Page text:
The tomato hornworm is a large green caterpillar with a distinctive horn on the rear.
Symptoms – leaves and small stems are completely eaten. Green and ripe fruit have gouges in them.
Control - The easiest control measure is to pick them off and dispose of them. Read more about control of the tomato hornworm.
Tomato fruitworm (also known as corn earworm) is a small caterpillar up to 1-3/4 inches long with distinct stripes and short hairs. They attack developing fruit.
Damage - Tomato fruitworms bore into fruit and leave deep watery cavities.
Solutions - Handpick. Avoid spraying with insecticides which may leave residues on fruit and destroy natural predators.
Bacillus thuringiensis or Bt, a biological insecticide, may kill most of the population but must be applied just after eggs hatch and before caterpillars enter fruit. Spinosad is another insecticide which may be effective, but is best if sprayed on leaf and fruit surfaces where the caterpillars are feeding. Repeat applications may be required. Follow label instructions exactly when using pesticides.
Important natural enemies of fruitworms include small parasitic wasps. Other garden predators also feed on eggs and larvae. Read more about control of tomato fruitworm.
Are tomato leaves chewed on and folded together? Do you see small caterpillars? Your plant may have tomato pinworms.
Tomato pinworm caterpillars are tiny and have a mottled pattern, usually grey or yellowish in color; some may be dark.
Damage - The pinworms make leaf mines and leaves folded together, where the larvae take shelter. The fruit has holes at the stem end, and blackened tunnels into the fruit.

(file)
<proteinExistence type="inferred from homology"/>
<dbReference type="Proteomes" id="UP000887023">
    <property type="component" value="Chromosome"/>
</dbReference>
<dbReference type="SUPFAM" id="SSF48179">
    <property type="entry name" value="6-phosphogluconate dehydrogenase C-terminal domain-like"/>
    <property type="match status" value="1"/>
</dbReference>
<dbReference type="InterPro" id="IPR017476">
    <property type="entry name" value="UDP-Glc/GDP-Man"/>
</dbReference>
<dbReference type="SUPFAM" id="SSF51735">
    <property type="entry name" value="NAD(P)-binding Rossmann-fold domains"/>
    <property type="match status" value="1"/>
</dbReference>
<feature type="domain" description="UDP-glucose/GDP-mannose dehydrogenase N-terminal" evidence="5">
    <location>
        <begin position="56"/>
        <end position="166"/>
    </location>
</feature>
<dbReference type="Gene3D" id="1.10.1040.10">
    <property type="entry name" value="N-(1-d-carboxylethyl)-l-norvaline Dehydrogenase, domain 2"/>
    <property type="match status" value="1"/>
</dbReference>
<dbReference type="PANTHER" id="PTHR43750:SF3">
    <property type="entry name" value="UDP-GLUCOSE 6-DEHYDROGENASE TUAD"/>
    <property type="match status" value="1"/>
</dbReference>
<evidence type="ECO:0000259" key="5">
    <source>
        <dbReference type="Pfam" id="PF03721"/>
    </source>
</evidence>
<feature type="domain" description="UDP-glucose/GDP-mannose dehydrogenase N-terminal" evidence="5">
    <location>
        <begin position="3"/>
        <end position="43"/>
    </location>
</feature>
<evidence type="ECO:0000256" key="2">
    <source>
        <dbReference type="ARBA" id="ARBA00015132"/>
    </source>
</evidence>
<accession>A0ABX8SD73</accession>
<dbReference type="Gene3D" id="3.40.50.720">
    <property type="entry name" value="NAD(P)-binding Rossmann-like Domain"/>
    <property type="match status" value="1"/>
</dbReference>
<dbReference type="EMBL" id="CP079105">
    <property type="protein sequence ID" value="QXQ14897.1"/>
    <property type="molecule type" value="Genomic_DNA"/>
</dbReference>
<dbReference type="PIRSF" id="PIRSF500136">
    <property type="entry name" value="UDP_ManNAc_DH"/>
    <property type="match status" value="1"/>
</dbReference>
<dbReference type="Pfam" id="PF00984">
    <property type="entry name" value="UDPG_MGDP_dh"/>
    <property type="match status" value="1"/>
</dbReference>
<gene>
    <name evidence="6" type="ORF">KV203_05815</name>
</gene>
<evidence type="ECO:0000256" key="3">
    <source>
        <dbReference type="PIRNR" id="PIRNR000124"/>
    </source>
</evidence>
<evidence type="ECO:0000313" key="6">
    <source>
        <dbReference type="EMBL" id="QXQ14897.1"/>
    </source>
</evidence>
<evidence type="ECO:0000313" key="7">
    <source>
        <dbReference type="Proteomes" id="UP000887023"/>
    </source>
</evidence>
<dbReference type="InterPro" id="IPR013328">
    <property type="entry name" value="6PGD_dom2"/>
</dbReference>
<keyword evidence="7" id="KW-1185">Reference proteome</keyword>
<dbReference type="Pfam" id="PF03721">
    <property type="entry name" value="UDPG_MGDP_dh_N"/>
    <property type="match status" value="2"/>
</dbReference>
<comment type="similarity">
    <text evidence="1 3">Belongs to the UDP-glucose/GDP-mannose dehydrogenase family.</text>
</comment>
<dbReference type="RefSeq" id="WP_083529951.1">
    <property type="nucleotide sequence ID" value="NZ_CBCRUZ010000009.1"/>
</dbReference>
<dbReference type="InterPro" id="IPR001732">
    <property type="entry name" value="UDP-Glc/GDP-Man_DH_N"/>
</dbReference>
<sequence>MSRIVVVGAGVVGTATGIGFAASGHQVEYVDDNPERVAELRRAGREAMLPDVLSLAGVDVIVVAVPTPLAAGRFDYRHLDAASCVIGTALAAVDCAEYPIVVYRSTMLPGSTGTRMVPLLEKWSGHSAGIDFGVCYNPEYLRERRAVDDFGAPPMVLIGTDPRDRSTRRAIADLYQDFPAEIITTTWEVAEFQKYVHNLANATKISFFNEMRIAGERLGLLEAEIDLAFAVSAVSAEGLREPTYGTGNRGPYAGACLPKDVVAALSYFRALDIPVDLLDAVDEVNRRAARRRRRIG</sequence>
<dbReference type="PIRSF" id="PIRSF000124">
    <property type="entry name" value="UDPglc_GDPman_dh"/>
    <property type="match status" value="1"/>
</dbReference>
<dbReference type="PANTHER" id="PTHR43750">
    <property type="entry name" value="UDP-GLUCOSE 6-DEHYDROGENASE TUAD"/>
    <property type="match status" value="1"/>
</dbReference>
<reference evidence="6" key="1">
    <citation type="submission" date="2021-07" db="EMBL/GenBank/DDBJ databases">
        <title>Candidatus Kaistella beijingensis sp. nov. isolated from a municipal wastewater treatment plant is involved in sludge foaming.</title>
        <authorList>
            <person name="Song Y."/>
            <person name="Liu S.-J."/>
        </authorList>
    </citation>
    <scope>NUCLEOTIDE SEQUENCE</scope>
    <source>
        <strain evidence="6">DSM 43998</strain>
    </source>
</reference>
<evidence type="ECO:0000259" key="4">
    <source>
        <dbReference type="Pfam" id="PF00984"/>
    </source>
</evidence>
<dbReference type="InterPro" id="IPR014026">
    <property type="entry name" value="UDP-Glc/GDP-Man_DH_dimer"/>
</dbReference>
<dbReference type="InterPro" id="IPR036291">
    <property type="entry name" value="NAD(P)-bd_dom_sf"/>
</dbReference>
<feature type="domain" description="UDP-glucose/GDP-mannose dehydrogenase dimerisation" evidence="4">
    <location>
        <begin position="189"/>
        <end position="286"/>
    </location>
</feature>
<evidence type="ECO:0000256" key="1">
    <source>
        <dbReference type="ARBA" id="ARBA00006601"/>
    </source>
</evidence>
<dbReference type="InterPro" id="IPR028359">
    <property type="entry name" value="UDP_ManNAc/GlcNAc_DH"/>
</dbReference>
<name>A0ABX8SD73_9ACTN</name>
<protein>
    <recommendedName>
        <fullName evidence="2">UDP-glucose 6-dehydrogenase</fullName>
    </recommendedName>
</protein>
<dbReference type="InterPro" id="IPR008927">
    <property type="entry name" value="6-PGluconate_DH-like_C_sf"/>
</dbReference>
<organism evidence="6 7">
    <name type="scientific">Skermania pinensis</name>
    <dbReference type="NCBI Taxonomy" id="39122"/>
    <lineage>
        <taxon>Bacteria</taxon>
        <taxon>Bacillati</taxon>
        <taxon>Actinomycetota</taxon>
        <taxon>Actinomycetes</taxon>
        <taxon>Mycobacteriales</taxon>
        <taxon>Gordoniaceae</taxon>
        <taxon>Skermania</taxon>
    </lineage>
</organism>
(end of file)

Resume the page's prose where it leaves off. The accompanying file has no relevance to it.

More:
Solutions - Control is difficult; insecticides and natural enemies are not effective. Remove contaminated plants and rotate crops. Read more about control of tomato pinworm.
Root Knot Nematodes
Are your tomato plants growing poorly, with reduced yields? Are the leaves turning yellow, then brown, from the bottom up throughout the plant? Do the plants look wilted? When you dig it up do you see many beads or swellings on the roots? Your tomato may have root knot nematodes.
Nematodes are microscopic, eel-like roundworms. The most troublesome species in the garden are root knot nematodes, which live and feed within plant roots and attack many species of plants, including many vegetables.
Damage - Nematodes cause swellings, called galls, on the roots of the plant. These galls prevent nutrients from reaching the plant and may allow disease organisms to enter the plant. Above ground plant symptoms include wilting even with adequate moisture, yellowing leaves, slow growth, smaller and fewer leaves and fruit.
Control - Control is difficult; prevention is more successful. Plant nematode-resistant varieties. Tomatoes varieties with VFN on the seed packet or nursery tag are resistant to root knot nematodes (as well as Verticillium wilt and Fusarium wilt). Use good sanitation in the garden - clean tools and equipment thoroughly. Rotate crops. For tomatoes in containers, clean pots thoroughly and use fresh soil each season.